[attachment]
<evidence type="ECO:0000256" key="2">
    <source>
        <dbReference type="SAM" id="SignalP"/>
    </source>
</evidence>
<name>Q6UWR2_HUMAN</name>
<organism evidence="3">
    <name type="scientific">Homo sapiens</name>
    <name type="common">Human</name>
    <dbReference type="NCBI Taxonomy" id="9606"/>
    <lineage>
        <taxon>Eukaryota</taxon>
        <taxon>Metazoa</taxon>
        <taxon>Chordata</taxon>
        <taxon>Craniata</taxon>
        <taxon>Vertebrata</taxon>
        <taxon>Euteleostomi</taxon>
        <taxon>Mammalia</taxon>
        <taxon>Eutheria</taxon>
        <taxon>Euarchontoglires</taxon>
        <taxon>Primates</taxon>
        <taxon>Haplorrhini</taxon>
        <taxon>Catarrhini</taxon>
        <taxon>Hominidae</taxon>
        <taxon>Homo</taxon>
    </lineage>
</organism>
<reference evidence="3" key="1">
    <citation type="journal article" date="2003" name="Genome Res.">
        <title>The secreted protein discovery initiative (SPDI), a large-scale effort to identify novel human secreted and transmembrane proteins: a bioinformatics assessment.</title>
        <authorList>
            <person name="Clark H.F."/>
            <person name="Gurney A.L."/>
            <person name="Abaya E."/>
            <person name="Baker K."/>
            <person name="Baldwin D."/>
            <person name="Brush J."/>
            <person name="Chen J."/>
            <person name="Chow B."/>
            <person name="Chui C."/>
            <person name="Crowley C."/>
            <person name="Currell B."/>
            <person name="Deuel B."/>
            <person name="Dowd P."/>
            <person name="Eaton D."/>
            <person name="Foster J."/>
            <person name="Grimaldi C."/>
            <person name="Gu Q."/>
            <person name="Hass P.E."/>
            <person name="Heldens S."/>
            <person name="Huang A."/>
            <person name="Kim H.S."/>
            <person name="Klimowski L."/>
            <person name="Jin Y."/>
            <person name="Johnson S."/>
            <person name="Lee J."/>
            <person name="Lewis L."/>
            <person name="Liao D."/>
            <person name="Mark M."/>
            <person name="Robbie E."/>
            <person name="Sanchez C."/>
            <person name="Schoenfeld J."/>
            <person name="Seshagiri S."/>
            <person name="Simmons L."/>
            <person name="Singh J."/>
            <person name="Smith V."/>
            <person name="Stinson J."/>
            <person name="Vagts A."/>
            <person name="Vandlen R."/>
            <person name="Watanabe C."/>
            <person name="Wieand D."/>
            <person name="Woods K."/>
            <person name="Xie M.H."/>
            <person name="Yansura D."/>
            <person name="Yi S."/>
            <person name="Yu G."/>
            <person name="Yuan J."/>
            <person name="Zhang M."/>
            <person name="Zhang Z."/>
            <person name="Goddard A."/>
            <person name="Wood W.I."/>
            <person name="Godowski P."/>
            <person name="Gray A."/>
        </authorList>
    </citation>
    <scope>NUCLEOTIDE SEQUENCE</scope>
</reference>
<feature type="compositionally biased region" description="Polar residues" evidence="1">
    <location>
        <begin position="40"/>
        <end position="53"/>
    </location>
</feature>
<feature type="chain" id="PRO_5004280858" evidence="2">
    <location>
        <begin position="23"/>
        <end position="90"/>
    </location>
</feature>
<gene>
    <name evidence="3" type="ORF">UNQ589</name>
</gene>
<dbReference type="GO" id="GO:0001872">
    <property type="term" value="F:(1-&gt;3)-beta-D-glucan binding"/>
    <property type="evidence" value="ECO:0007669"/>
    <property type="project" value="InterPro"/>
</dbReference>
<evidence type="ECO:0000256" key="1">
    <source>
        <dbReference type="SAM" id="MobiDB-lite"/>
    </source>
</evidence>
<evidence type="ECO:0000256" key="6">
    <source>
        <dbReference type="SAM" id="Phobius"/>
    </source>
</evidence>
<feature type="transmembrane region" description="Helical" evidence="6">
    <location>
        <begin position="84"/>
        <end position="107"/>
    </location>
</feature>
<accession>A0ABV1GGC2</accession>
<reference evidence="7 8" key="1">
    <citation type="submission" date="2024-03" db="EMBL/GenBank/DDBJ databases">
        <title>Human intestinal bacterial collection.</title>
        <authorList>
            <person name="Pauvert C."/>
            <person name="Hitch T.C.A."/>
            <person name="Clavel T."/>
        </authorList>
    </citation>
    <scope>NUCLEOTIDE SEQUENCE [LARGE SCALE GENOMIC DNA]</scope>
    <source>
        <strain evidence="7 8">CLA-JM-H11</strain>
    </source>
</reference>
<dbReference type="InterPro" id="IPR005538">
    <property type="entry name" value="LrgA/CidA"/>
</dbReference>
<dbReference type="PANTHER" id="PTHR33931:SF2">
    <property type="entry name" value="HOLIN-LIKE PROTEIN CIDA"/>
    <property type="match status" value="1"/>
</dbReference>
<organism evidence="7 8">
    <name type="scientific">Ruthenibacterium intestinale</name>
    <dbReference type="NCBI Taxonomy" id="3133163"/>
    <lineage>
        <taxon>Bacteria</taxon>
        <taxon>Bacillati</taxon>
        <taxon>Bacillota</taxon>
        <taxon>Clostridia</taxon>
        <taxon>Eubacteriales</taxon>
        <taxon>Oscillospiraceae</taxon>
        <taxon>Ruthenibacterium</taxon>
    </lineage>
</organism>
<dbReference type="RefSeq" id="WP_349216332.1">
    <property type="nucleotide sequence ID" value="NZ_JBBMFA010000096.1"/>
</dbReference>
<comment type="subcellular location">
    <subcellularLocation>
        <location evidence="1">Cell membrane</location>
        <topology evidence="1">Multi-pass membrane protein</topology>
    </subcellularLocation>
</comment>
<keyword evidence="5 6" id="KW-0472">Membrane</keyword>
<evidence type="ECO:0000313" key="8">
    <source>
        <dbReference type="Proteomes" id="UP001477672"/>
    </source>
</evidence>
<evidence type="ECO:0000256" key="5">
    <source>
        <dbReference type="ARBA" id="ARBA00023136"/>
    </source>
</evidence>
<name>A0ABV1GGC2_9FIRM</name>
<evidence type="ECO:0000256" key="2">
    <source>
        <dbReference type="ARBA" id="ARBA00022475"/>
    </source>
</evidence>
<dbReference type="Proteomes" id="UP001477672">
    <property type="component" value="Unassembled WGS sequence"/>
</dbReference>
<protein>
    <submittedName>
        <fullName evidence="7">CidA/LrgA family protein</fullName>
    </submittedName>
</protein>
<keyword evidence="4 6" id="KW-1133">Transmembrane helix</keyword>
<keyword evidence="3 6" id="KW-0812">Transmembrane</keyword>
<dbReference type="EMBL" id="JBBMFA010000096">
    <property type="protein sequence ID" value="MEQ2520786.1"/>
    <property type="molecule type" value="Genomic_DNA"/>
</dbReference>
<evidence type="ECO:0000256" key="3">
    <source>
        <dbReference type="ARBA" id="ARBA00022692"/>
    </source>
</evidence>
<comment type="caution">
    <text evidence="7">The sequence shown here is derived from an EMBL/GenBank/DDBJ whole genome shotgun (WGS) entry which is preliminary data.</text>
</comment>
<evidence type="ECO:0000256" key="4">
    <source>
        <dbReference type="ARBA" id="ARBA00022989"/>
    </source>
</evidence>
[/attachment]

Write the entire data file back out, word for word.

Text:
<evidence type="ECO:0000256" key="2">
    <source>
        <dbReference type="SAM" id="SignalP"/>
    </source>
</evidence>
<name>Q6UWR2_HUMAN</name>
<organism evidence="3">
    <name type="scientific">Homo sapiens</name>
    <name type="common">Human</name>
    <dbReference type="NCBI Taxonomy" id="9606"/>
    <lineage>
        <taxon>Eukaryota</taxon>
        <taxon>Metazoa</taxon>
        <taxon>Chordata</taxon>
        <taxon>Craniata</taxon>
        <taxon>Vertebrata</taxon>
        <taxon>Euteleostomi</taxon>
        <taxon>Mammalia</taxon>
        <taxon>Eutheria</taxon>
        <taxon>Euarchontoglires</taxon>
        <taxon>Primates</taxon>
        <taxon>Haplorrhini</taxon>
        <taxon>Catarrhini</taxon>
        <taxon>Hominidae</taxon>
        <taxon>Homo</taxon>
    </lineage>
</organism>
<reference evidence="3" key="1">
    <citation type="journal article" date="2003" name="Genome Res.">
        <title>The secreted protein discovery initiative (SPDI), a large-scale effort to identify novel human secreted and transmembrane proteins: a bioinformatics assessment.</title>
        <authorList>
            <person name="Clark H.F."/>
            <person name="Gurney A.L."/>
            <person name="Abaya E."/>
            <person name="Baker K."/>
            <person name="Baldwin D."/>
            <person name="Brush J."/>
            <person name="Chen J."/>
            <person name="Chow B."/>
            <person name="Chui C."/>
            <person name="Crowley C."/>
            <person name="Currell B."/>
            <person name="Deuel B."/>
            <person name="Dowd P."/>
            <person name="Eaton D."/>
            <person name="Foster J."/>
            <person name="Grimaldi C."/>
            <person name="Gu Q."/>
            <person name="Hass P.E."/>
            <person name="Heldens S."/>
            <person name="Huang A."/>
            <person name="Kim H.S."/>
            <person name="Klimowski L."/>
            <person name="Jin Y."/>
            <person name="Johnson S."/>
            <person name="Lee J."/>
            <person name="Lewis L."/>
            <person name="Liao D."/>
            <person name="Mark M."/>
            <person name="Robbie E."/>
            <person name="Sanchez C."/>
            <person name="Schoenfeld J."/>
            <person name="Seshagiri S."/>
            <person name="Simmons L."/>
            <person name="Singh J."/>
            <person name="Smith V."/>
            <person name="Stinson J."/>
            <person name="Vagts A."/>
            <person name="Vandlen R."/>
            <person name="Watanabe C."/>
            <person name="Wieand D."/>
            <person name="Woods K."/>
            <person name="Xie M.H."/>
            <person name="Yansura D."/>
            <person name="Yi S."/>
            <person name="Yu G."/>
            <person name="Yuan J."/>
            <person name="Zhang M."/>
            <person name="Zhang Z."/>
            <person name="Goddard A."/>
            <person name="Wood W.I."/>
            <person name="Godowski P."/>
            <person name="Gray A."/>
        </authorList>
    </citation>
    <scope>NUCLEOTIDE SEQUENCE</scope>
</reference>
<feature type="compositionally biased region" description="Polar residues" evidence="1">
    <location>
        <begin position="40"/>
        <end position="53"/>
    </location>
</feature>
<feature type="chain" id="PRO_5004280858" evidence="2">
    <location>
        <begin position="23"/>
        <end position="90"/>
    </location>
</feature>
<gene>
    <name evidence="3" type="ORF">UNQ589</name>
</gene>
<dbReference type="GO" id="GO:0001872">
    <property type="term" value="F:(1-&gt;3)-beta-D-glucan binding"/>
    <property type="evidence" value="ECO:0007669"/>
    <property type="project" value="InterPro"/>
</dbReference>
<evidence type="ECO:0000256" key="1">
    <source>
        <dbReference type="SAM" id="MobiDB-lite"/>
    </source>
</evidence>
<evidence type="ECO:0000256" key="6">
    <source>
        <dbReference type="SAM" id="Phobius"/>
    </source>
</evidence>
<feature type="transmembrane region" description="Helical" evidence="6">
    <location>
        <begin position="84"/>
        <end position="107"/>
    </location>
</feature>
<accession>A0ABV1GGC2</accession>
<reference evidence="7 8" key="1">
    <citation type="submission" date="2024-03" db="EMBL/GenBank/DDBJ databases">
        <title>Human intestinal bacterial collection.</title>
        <authorList>
            <person name="Pauvert C."/>
            <person name="Hitch T.C.A."/>
            <person name="Clavel T."/>
        </authorList>
    </citation>
    <scope>NUCLEOTIDE SEQUENCE [LARGE SCALE GENOMIC DNA]</scope>
    <source>
        <strain evidence="7 8">CLA-JM-H11</strain>
    </source>
</reference>
<dbReference type="InterPro" id="IPR005538">
    <property type="entry name" value="LrgA/CidA"/>
</dbReference>
<dbReference type="PANTHER" id="PTHR33931:SF2">
    <property type="entry name" value="HOLIN-LIKE PROTEIN CIDA"/>
    <property type="match status" value="1"/>
</dbReference>
<organism evidence="7 8">
    <name type="scientific">Ruthenibacterium intestinale</name>
    <dbReference type="NCBI Taxonomy" id="3133163"/>
    <lineage>
        <taxon>Bacteria</taxon>
        <taxon>Bacillati</taxon>
        <taxon>Bacillota</taxon>
        <taxon>Clostridia</taxon>
        <taxon>Eubacteriales</taxon>
        <taxon>Oscillospiraceae</taxon>
        <taxon>Ruthenibacterium</taxon>
    </lineage>
</organism>
<dbReference type="RefSeq" id="WP_349216332.1">
    <property type="nucleotide sequence ID" value="NZ_JBBMFA010000096.1"/>
</dbReference>
<comment type="subcellular location">
    <subcellularLocation>
        <location evidence="1">Cell membrane</location>
        <topology evidence="1">Multi-pass membrane protein</topology>
    </subcellularLocation>
</comment>
<keyword evidence="5 6" id="KW-0472">Membrane</keyword>
<evidence type="ECO:0000313" key="8">
    <source>
        <dbReference type="Proteomes" id="UP001477672"/>
    </source>
</evidence>
<evidence type="ECO:0000256" key="5">
    <source>
        <dbReference type="ARBA" id="ARBA00023136"/>
    </source>
</evidence>
<name>A0ABV1GGC2_9FIRM</name>
<evidence type="ECO:0000256" key="2">
    <source>
        <dbReference type="ARBA" id="ARBA00022475"/>
    </source>
</evidence>
<dbReference type="Proteomes" id="UP001477672">
    <property type="component" value="Unassembled WGS sequence"/>
</dbReference>
<protein>
    <submittedName>
        <fullName evidence="7">CidA/LrgA family protein</fullName>
    </submittedName>
</protein>
<keyword evidence="4 6" id="KW-1133">Transmembrane helix</keyword>
<keyword evidence="3 6" id="KW-0812">Transmembrane</keyword>
<dbReference type="EMBL" id="JBBMFA010000096">
    <property type="protein sequence ID" value="MEQ2520786.1"/>
    <property type="molecule type" value="Genomic_DNA"/>
</dbReference>
<evidence type="ECO:0000256" key="3">
    <source>
        <dbReference type="ARBA" id="ARBA00022692"/>
    </source>
</evidence>
<comment type="caution">
    <text evidence="7">The sequence shown here is derived from an EMBL/GenBank/DDBJ whole genome shotgun (WGS) entry which is preliminary data.</text>
</comment>
<evidence type="ECO:0000256" key="4">
    <source>
        <dbReference type="ARBA" id="ARBA00022989"/>
    </source>
</evidence>